If I Knew Then What I Know Now About Craft
If there’s a specific topic you’d like me to write about, please post a comment.
To begin the series, if I knew ten years ago what I know now about the craft, I would have saved a bunch of time and heartache.
Back in the day, as the cliché goes, when I started seriously writing, I didn’t have a clue. About anything. About plotting and building characters. About weaving tension and conflict into a novel. If you read some of what I write now, you might say that hasn’t changed.
I didn’t have a clue about getting an agent, about preparing a proposal, about pitching (well, I did know a left-hander with a decent curveball could get a multi-million dollar contract, but I digress), about marketing and selling me and my book. In many ways, I’m still the guy who is so introverted, I won’t even talk to myself.
I knew I wanted to—needed to—was called to—write. What I didn’t know was I didn’t really know how to write. I could put coherent sentences together. But combining them into a story anyone would want to read was something else again. I didn’t know you weren’t supposed to begin with several chapters of back story and flashbacks to get the reader grounded in your hero. I didn’t know how to hook your reader in the opening scene.
So, how did I learn? By getting magazines and books on the craft and wading through until I began to understand the jargon. I found the Christian Writers Guild and took all their courses. These opened me to two vital components of writing: meeting deadlines and opening myself to criticism.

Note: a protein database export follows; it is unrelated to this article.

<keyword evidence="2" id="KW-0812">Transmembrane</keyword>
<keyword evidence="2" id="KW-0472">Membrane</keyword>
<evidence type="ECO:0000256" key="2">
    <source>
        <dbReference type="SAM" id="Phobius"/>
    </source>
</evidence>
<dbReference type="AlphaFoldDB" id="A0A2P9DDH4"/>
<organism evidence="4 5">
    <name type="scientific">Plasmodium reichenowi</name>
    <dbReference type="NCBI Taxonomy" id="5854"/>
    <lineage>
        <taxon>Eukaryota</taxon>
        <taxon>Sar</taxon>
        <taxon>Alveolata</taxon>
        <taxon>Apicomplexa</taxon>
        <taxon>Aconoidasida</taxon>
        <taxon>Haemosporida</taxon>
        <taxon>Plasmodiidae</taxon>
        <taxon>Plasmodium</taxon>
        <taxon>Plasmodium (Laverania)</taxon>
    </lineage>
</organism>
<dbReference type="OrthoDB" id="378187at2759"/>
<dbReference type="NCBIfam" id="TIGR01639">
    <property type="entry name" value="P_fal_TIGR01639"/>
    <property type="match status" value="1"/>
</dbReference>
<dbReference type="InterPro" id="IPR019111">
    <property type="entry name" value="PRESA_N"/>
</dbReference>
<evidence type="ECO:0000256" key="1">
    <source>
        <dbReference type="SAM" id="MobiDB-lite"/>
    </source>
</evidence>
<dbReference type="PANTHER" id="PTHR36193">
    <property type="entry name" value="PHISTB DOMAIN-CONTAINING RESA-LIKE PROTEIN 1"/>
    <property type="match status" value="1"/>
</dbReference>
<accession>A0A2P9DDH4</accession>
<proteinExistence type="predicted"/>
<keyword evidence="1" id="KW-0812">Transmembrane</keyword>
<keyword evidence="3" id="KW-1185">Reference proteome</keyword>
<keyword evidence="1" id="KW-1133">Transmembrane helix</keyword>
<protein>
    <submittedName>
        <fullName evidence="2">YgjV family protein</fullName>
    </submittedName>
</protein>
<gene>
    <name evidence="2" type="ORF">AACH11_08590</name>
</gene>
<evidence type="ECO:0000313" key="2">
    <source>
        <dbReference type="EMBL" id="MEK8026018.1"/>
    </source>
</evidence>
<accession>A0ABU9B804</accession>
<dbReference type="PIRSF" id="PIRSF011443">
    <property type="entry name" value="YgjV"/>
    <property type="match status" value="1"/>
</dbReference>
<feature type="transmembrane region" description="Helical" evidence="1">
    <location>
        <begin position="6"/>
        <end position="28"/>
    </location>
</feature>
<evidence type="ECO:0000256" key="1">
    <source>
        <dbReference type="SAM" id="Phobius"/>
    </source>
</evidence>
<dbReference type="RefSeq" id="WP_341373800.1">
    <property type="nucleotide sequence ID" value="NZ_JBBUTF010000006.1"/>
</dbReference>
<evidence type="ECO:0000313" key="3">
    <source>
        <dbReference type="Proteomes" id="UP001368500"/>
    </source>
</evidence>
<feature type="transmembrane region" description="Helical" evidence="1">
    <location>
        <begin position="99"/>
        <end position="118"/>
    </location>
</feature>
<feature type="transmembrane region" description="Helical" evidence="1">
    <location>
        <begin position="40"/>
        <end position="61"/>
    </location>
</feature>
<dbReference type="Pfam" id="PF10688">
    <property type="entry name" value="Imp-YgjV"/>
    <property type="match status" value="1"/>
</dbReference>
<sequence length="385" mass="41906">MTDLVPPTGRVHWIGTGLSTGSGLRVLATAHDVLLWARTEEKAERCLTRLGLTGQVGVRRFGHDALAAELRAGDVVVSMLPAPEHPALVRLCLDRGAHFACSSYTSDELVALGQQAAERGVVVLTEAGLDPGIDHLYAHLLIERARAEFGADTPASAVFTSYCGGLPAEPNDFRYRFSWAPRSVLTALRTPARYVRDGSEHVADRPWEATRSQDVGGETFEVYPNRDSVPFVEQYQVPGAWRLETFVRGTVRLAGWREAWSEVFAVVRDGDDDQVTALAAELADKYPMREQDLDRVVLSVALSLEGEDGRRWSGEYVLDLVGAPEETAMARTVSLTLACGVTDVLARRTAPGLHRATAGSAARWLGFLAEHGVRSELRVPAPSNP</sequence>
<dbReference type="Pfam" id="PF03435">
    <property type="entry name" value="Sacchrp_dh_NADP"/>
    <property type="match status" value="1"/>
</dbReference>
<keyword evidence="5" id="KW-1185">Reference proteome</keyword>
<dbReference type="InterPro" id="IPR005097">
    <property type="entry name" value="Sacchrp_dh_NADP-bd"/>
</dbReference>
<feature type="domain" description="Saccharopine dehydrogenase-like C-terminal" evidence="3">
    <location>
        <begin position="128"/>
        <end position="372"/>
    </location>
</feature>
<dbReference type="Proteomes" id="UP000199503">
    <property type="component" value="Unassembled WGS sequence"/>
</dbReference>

Through North Texas Christian Writers and American Christian Fiction Writers, I discovered we can’t learn without feedback from a critique group or partner, from a mentor or coach, from an agent or editor who rejects our proposal but takes the time to provide concrete and useful feedback.
Once I experienced the value of feedback, I developed the thick skin we’re told all authors need. I separated my writing from me.
Lights went off in my head like a Christmas tree. I saw the connections between all the concepts I was striving to learn. Sentences flowed better. My voice became stronger. My characters came to life and my plots not only hung together, they had twists and surprises to keep the reader hooked.
It’s been an exciting ten years of writing, of learning, of getting better. And there’s so much more to look forward to.
What are you looking forward to in your writing journey?